Vicarious Liability In Criminal Law

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The liability of corporations under federal criminal law is based on the doctrine of respondeat superior, or vicarious liability, which is a form of strict liability.
1. The Duality of Corporate and Individual Criminal Liability
Statutes that expose a corporation to criminal liability do not absolve the officers, employees, or agents whose violations lead to the corporation’s plight. Courts have noted that, “No intent to exculpate a corporate officer who violates the law is to be imputed to Congress without clear compulsion.”
2. Direct Responsibility
A corporation may be liable even if there is no single employee entirely at fault. By recognizing that the acts of a corporation are "simply the acts of all of its employees operating within the
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In the criminal context, vicarious liability assigns guilt, or criminal liability, to a person for wrongful acts committed by someone else. This includes aiding and abetting criminal activities.
There are three theories of vicarious liability in the criminal law context:
i. Conspiracy is the agreement of two or more persons to commit some other federal crime. Conspiracy also presents one of the three situations in which corporate officials and employees may face criminal liability under federal law even though they themselves did not commit, and perhaps did not even know of, the misconduct of other officers or employees. Thus, though an officer or employee has no direct hand in the matter, he is liable for foreseeable offenses committed by one of his co-conspirators in furtherance of their common scheme.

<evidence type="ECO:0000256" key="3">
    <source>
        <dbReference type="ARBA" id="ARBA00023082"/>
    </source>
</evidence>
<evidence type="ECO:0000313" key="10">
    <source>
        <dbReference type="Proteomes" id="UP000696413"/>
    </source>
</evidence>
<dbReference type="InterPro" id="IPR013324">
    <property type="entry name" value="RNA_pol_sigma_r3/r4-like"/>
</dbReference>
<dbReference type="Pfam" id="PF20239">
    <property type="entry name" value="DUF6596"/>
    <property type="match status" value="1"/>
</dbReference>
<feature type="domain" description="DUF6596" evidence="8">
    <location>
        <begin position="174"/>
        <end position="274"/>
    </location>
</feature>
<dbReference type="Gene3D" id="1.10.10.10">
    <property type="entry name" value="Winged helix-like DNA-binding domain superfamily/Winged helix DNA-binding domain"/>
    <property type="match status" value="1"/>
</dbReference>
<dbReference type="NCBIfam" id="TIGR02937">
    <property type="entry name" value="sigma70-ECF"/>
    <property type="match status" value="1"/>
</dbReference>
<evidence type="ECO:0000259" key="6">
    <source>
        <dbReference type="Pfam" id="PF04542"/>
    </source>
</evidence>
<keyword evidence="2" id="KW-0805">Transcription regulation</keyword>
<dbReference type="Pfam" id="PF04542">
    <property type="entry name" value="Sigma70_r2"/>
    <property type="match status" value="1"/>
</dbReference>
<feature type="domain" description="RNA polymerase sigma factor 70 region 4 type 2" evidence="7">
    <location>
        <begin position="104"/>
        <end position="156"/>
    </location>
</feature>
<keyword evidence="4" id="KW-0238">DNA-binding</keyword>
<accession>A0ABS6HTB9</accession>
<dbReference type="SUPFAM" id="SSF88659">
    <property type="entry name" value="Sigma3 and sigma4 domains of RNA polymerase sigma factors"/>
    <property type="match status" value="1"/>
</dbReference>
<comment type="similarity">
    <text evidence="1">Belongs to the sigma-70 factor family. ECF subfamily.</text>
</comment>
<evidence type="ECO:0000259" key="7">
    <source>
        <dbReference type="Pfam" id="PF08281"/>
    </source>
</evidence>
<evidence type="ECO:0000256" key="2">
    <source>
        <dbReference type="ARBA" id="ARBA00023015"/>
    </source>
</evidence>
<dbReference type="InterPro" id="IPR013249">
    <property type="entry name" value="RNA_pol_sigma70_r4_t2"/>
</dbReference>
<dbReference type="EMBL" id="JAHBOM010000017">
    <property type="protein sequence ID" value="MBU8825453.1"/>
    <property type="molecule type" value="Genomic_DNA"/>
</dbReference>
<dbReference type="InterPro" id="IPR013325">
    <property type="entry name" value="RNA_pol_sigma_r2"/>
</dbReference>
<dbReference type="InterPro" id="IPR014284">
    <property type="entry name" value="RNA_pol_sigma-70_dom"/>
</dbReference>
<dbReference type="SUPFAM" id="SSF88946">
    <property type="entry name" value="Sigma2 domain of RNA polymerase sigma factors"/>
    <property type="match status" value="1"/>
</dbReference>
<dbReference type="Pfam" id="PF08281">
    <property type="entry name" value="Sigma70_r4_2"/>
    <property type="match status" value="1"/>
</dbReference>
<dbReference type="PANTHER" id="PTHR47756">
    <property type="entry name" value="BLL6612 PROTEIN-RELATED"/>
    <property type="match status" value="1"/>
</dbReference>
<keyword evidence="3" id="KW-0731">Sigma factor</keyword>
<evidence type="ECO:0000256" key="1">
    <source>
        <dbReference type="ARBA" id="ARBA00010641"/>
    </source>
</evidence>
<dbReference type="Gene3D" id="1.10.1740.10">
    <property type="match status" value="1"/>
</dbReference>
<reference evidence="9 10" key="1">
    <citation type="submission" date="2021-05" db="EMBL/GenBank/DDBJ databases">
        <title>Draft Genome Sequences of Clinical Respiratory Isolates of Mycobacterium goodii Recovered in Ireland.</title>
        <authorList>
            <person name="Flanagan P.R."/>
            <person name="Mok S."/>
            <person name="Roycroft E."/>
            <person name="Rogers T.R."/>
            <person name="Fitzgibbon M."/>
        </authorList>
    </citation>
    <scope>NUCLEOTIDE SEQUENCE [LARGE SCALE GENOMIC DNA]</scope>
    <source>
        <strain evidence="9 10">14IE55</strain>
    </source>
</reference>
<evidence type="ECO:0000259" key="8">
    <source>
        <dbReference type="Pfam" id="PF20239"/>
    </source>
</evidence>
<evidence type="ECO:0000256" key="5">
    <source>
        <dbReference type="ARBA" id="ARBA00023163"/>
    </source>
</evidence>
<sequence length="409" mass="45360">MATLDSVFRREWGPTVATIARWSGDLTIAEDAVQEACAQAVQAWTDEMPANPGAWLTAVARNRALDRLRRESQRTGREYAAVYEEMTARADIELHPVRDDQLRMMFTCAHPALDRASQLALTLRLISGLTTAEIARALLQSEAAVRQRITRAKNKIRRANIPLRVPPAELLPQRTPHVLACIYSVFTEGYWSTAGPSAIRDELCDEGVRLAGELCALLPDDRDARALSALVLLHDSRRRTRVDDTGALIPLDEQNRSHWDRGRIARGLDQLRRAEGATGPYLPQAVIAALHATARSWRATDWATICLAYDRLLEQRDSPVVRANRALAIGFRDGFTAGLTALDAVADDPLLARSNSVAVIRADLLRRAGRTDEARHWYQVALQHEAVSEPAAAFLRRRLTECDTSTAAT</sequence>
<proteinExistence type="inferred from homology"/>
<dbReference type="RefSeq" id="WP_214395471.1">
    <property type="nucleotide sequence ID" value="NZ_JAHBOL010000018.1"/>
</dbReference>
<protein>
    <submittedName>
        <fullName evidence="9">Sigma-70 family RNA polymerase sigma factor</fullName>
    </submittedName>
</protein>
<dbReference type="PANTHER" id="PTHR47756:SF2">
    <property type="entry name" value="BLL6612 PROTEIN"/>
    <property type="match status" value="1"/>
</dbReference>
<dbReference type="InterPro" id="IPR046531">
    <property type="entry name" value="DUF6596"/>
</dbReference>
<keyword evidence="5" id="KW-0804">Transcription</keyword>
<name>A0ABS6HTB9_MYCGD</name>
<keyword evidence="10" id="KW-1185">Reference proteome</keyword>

The second situation occurs when the official or employee either instructs another to commit a federal offense or aids and abets another in the commission of a federal offense, or takes some action after the fact to conceal the commission of a federal offense by another. Like conspiracy, liability for procuring or aiding and abetting the offense of another focuses on conduct committed before the commission of the underlying substantive
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(b) Whoever willfully causes an act to be done which if directly performed by him or another would be an offense against the United States, is punishable as a principal. ii. Accomplice Liability: an accomplice is someone who aids, abets, counsels, or in any way encourages another (the "principal") to commit a crime. An accomplice may be vicariously liable for crimes he "aided and abetted" as well as other foreseeable crimes that the principal commits.
4. Racketeer Influenced and Corrupt Organizations
The Racketeer Influenced and Corrupt Organizations Act (RICO) is a federal law designed to combat organized crime in the United States. It allows prosecution and civil penalties for racketeering activity performed as part of an ongoing criminal enterprise. Such activity may include illegal gambling, bribery, kidnapping, murder, money laundering, counterfeiting, embezzlement, drug trafficking, slavery, and a host of other unsavory business

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